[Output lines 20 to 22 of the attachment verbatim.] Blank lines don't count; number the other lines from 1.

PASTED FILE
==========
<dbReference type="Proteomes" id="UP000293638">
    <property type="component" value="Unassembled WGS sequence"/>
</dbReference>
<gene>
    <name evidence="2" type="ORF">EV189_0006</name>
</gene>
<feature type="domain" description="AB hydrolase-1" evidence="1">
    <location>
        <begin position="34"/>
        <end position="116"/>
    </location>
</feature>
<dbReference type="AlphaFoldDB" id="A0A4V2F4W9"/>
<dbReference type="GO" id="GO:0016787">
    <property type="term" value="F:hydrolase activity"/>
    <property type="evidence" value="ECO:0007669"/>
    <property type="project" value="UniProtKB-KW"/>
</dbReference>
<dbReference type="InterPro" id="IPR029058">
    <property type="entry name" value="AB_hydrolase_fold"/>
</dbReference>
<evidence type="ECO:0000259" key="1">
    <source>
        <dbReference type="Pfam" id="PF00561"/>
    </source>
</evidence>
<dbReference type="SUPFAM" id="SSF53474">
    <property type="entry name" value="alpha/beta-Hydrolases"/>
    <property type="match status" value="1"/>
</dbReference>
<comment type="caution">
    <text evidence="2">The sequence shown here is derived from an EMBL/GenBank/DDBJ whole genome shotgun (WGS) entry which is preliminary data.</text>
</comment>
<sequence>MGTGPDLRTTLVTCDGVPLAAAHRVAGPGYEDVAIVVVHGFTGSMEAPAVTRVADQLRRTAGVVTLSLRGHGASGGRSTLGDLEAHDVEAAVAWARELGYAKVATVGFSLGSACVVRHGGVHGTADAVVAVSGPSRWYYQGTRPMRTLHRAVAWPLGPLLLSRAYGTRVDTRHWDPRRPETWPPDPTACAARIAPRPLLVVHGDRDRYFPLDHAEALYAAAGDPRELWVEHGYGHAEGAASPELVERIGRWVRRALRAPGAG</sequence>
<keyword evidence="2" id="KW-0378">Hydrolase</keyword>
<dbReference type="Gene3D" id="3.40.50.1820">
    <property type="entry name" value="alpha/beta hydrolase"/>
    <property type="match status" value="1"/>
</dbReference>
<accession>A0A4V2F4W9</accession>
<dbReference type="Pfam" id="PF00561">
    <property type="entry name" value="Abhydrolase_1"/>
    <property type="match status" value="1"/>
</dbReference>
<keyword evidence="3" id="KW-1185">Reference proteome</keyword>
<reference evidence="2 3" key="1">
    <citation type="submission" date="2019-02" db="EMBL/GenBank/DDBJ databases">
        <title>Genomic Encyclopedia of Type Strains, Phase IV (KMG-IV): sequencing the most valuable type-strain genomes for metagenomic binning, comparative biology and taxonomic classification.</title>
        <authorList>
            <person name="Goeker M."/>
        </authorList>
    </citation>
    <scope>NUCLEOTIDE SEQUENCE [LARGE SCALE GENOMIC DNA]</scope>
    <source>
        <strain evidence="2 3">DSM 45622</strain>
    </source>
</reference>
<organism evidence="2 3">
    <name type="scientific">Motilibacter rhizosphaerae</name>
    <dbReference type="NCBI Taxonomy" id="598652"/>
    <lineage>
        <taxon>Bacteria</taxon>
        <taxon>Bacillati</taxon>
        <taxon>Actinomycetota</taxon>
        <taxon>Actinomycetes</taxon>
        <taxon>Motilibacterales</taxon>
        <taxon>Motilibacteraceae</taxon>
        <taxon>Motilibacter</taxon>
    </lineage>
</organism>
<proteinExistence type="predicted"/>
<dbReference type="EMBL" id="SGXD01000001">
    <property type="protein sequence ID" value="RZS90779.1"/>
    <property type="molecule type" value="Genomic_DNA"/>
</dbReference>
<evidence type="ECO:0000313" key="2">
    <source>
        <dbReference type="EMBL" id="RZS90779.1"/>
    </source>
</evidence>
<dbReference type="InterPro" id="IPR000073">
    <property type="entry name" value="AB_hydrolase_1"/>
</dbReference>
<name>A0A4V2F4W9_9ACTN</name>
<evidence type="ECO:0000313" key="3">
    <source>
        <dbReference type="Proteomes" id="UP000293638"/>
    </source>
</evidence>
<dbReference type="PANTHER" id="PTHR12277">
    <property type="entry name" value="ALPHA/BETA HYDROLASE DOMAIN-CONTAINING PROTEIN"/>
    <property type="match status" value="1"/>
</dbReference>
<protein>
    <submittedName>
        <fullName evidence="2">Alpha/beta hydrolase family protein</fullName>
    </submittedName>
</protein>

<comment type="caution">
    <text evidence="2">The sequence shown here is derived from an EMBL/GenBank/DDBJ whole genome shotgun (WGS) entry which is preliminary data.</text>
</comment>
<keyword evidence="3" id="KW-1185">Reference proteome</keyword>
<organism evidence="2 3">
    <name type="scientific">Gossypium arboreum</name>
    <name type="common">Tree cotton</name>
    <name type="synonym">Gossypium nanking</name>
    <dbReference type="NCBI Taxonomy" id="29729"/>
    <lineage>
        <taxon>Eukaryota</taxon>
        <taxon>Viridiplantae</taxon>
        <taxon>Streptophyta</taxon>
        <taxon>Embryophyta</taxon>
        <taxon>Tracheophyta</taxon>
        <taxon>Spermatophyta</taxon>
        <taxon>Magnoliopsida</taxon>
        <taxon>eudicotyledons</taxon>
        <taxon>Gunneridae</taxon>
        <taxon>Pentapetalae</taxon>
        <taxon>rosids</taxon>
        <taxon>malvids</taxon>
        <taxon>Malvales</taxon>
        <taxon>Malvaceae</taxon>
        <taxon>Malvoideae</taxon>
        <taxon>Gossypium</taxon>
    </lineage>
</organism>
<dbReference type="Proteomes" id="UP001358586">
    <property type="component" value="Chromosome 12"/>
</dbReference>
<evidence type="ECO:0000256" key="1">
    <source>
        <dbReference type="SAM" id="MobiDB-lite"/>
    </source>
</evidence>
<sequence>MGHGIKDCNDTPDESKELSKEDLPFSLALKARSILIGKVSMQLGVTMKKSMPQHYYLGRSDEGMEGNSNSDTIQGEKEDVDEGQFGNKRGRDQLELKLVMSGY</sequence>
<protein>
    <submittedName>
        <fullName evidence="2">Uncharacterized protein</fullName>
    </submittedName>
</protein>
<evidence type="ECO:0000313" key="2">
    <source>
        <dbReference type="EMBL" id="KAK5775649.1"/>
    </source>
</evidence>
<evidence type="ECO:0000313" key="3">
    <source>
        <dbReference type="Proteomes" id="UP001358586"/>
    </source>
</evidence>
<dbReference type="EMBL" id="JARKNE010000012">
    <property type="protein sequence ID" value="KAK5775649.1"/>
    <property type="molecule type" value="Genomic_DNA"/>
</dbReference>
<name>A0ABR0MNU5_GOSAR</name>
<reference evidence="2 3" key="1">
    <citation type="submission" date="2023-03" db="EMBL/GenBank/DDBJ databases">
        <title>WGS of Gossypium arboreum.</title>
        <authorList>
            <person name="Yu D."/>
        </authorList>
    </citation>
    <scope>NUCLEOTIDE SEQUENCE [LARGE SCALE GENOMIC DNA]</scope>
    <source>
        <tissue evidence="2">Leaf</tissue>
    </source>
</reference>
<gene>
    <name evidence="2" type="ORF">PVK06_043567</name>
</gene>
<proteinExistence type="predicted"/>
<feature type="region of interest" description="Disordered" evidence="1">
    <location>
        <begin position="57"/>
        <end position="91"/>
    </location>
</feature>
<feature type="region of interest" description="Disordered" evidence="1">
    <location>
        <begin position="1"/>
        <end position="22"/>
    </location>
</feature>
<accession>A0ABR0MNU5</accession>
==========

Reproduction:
    <property type="entry name" value="AB_hydrolase_fold"/>
</dbReference>
<evidence type="ECO:0000259" key="1">